In our study, only 11.71% subjects were properly booked. In the present study, majority of women (65.12%) were unbooked, (22.88%) were partly booked, that is, less than three visits in antenatal clinics. In unbooked women, proper antenatal counselling was lacking, women not being admitted in appropriate time, unavailability of documents related to previous surgery, reduced confidence in giving consent for TOL.

Women who were booked in private clinics usually denied for TOL during counselling related to morbidity. In the present study, 192 (52.31%) women belonged to lower socio-economic status and 159 (43.32%) belonged to middle socio-economic status. This could be because of belief of general public that post-caesarean pregnancy could result in repeat section, which would be performed in low cost in government institution while some women come forward for vaginal delivery, which is usually favoured by faculty associated to medical college. Only 4.36% women were of higher socio-economic group who were mentally prefixed for repeat section.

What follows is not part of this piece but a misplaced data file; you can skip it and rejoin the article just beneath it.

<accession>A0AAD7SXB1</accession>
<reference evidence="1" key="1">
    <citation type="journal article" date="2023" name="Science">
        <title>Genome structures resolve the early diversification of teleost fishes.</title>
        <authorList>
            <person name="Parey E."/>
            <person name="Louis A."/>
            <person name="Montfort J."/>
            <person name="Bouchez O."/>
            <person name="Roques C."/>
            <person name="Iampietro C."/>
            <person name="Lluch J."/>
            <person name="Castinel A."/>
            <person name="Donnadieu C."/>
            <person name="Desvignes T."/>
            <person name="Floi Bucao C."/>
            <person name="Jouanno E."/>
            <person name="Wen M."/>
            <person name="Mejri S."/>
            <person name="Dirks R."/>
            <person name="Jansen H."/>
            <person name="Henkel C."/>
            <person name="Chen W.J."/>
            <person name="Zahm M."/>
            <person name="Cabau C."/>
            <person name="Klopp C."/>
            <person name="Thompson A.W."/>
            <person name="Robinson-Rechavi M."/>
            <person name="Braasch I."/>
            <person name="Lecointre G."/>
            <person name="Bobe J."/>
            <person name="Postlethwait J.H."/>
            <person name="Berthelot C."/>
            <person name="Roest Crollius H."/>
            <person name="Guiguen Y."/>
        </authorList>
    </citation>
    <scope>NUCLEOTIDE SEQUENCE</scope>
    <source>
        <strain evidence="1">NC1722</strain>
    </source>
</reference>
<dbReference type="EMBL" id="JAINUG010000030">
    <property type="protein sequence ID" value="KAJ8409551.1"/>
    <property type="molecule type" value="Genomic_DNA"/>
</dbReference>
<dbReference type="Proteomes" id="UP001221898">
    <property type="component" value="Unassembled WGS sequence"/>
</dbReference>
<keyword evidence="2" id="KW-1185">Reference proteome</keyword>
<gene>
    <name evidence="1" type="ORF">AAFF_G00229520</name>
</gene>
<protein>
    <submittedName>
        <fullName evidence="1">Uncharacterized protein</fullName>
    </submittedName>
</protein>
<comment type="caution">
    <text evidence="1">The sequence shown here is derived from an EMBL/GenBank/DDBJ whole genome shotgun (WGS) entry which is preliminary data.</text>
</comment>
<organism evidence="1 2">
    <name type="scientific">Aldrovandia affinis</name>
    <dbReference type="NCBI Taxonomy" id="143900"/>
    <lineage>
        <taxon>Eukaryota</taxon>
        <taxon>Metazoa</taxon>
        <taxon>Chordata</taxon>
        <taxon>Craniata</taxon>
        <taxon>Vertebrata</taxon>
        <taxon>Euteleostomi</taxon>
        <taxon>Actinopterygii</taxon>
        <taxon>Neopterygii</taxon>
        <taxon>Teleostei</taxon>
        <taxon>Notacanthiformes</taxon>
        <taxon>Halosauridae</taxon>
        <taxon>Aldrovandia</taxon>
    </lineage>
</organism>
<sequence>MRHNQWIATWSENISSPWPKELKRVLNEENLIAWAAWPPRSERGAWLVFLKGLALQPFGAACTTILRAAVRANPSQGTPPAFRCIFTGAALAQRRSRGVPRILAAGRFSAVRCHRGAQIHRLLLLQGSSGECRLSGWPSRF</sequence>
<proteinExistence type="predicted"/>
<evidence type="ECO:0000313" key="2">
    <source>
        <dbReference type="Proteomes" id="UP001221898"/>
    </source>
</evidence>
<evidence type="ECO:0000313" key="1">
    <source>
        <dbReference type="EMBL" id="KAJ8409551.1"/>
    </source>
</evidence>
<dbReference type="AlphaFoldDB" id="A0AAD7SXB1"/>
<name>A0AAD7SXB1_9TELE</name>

In the present study, women with history of previous vaginal deliveries and one CS have more chances of success for TOL, as out of 14 subjects with history of post-CS birth 9 (64.28%) delivered vaginally and 5 (35.71%) taken in for emergency CS.

In 52 (40.62%) subjects, a trial was abandoned and was taken for emergency LSCS, for various obstetrical indications. Comparable to the present study VBAC success rate was 63.83% in study conducted by Agrawal et al., from India. [7]